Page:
• Avoid factors that may cause nerve damage, including repetitive motions, poor postures and exposure to toxic chemicals

Home Remedy for Peripheral Neuropathy

Many sufferers of peripheral neuropathy are looking towards natural remedies as a feasible and safer alternative to pharmaceuticals and as a way to promote their general health. Home remedies vary from nutritional to herbal. These include:

  • Cayenne can be used to relieve pain for those suffering peripheral neuropathy and other nerve complaints. Capsaicin is used for natural pain relief as well as its ability to promote circulation and digestion.
  • Taking primrose oil supplements improve nerve function and the symptoms of diabetic neuropathy in diabetic sufferers. The evening primrose is a rich source of omega-6 acids which might help boost the repair of damaged nerve cells and promote their regrowth.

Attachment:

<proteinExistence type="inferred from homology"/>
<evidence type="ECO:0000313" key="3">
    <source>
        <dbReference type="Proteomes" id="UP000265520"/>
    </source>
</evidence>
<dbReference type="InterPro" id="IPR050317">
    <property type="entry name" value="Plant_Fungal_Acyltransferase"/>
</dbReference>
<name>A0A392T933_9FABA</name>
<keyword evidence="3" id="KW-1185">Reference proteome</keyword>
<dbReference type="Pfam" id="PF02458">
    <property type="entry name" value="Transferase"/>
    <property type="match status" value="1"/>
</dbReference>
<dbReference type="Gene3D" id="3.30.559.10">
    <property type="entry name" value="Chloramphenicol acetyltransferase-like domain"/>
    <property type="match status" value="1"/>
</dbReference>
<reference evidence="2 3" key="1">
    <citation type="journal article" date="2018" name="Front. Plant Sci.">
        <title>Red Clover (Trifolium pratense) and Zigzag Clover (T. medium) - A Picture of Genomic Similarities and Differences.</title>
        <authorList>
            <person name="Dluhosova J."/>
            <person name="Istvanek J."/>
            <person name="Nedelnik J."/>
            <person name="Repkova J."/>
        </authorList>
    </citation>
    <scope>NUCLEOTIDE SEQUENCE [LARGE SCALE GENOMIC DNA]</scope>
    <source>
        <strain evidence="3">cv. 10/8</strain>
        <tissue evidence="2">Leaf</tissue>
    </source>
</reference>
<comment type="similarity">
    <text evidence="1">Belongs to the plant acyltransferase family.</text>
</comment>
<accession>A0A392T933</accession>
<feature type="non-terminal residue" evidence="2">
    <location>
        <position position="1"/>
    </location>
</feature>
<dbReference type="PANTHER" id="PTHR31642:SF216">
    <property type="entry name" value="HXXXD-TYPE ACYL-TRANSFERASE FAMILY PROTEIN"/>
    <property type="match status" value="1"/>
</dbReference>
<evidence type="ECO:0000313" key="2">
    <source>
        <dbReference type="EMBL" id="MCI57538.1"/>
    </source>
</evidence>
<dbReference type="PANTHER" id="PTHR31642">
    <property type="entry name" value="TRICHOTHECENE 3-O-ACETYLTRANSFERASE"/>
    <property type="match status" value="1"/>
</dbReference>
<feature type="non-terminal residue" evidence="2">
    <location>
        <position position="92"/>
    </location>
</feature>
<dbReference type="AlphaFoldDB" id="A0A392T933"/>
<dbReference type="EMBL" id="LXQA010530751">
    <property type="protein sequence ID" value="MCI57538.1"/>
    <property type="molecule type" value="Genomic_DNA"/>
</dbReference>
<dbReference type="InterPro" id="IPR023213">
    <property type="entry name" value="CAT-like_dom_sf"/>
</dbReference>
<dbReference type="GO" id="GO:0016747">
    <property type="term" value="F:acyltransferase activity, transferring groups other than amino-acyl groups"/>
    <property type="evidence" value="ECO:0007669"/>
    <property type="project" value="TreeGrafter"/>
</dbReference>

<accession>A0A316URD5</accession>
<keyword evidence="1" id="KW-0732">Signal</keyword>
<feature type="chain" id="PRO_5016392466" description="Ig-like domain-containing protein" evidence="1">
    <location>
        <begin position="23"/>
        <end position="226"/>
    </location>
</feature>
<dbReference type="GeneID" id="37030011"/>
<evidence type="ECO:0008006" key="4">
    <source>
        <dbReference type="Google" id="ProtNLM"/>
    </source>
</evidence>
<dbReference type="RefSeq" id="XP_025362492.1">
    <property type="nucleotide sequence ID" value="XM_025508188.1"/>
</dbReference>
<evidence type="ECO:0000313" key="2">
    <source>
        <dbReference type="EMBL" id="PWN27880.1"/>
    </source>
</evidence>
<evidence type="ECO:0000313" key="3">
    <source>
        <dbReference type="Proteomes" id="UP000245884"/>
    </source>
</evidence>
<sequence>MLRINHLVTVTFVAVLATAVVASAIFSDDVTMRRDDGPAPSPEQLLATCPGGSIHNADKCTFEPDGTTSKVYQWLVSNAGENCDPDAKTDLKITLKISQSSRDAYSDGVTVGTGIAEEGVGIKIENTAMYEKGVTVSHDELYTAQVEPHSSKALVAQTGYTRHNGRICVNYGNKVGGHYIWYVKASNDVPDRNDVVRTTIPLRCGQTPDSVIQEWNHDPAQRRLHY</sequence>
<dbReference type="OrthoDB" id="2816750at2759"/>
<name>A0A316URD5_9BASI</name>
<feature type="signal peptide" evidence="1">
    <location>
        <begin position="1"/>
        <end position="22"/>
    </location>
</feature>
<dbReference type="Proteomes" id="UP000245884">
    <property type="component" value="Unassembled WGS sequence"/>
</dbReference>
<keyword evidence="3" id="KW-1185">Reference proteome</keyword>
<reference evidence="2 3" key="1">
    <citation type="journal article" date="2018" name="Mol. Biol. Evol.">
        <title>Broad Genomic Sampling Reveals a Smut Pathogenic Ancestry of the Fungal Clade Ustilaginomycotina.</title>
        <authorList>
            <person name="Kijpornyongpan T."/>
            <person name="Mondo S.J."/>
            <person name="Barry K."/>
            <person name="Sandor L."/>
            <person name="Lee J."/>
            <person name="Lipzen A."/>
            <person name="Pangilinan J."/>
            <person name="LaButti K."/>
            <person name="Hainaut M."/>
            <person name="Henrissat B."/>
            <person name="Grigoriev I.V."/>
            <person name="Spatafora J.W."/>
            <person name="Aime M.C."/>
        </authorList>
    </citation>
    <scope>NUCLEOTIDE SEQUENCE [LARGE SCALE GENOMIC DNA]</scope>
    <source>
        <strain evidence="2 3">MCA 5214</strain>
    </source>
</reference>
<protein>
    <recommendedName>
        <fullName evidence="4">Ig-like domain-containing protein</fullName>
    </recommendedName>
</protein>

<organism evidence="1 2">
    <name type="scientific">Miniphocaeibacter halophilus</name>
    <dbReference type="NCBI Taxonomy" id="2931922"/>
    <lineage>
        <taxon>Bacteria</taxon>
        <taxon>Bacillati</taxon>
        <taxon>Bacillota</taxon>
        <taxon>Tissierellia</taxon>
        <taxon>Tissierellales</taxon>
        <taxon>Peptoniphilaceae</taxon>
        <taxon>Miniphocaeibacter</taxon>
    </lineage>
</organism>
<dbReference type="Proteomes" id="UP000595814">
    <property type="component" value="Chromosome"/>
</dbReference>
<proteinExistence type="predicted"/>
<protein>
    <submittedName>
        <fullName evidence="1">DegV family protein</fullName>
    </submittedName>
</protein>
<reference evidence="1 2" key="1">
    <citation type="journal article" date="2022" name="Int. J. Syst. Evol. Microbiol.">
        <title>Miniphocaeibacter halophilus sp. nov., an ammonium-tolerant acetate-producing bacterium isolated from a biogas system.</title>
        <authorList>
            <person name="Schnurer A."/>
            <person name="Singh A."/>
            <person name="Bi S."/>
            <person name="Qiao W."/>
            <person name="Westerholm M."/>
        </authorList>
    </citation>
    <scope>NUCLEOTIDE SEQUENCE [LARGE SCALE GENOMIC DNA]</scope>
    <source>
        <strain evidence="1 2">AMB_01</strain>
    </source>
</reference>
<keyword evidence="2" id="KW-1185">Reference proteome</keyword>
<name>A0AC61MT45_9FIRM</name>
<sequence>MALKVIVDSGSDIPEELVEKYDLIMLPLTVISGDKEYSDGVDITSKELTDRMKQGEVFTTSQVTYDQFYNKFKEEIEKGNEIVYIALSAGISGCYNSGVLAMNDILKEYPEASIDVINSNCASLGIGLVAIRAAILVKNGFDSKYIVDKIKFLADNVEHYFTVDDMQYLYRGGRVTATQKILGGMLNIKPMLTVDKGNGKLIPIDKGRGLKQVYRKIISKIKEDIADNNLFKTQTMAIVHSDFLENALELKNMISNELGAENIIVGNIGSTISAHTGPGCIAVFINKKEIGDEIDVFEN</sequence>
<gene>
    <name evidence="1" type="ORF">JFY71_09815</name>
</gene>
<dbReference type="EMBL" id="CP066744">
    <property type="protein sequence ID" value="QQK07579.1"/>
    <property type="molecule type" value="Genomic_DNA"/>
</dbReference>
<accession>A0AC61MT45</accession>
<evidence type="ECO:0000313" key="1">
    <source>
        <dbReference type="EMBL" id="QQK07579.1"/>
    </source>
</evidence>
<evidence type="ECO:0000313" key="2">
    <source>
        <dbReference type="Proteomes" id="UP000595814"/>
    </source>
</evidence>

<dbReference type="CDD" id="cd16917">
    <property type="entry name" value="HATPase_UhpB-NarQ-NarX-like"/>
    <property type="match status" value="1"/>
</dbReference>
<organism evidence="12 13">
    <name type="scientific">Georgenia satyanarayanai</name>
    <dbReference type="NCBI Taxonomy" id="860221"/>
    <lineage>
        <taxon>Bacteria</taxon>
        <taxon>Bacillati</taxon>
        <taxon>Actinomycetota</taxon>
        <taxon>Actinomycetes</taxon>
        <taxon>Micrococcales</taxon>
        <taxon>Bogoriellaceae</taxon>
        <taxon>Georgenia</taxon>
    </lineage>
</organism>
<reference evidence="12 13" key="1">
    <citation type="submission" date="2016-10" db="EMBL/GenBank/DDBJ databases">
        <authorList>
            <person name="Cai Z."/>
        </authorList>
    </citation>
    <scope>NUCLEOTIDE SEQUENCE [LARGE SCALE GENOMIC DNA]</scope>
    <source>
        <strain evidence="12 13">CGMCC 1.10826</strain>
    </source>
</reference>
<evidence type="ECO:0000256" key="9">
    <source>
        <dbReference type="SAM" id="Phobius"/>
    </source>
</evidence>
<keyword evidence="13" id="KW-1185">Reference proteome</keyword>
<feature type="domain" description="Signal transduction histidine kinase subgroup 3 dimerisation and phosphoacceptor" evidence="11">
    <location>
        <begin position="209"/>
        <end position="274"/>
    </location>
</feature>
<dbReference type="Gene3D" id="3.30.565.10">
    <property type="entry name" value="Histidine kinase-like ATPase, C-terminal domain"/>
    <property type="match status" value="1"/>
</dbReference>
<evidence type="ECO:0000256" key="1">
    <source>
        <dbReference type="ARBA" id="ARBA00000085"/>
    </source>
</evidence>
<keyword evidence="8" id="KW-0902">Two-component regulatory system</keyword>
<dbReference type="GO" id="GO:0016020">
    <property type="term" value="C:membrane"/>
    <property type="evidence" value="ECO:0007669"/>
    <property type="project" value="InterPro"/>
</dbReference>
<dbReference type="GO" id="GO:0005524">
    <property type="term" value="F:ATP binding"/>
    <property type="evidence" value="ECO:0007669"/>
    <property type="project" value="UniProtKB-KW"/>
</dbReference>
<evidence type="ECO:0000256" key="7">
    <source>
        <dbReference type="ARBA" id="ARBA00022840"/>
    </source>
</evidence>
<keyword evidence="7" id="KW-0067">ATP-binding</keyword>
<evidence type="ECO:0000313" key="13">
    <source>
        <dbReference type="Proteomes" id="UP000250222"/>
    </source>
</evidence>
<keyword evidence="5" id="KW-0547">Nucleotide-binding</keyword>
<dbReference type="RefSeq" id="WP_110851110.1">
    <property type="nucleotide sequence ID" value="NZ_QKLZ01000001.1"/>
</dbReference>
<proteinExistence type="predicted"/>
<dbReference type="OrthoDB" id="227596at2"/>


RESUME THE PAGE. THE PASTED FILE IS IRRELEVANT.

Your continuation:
• Eat healthy diet rich in Vitamin B-6, B-12 as well as folic acid. These components are present in poultry and dairy products. These vitamins are important for the health of your nerves.
  • You can take warm bath to relieve mild nerve pain as one of the home remedy. In fact, warm water helps boost your blood flow to leg skin so it makes you get rid of stress and feel relaxed. Check out the water temperature before you step in. It should not be too hot or too cold.
  • You can use Lumino Cielo Gloves if you are suffering from CArpel Tunnel Syndrome i.e of the peripheral neuropathy. Mild Compression offered by this glove relieves stress and improves blood circulation. You can continue with your daily tasks with its open fingertip design. Similarly, you can use compression socks if you’ve complaints of diabetic neuropathy.
  • Proper foot care is necessary for patients with diabetic neuropathy so Lumino Cielo offers special socks that keep your feet dry and free from bad odor.

Treatment of Peripheral Neuropathy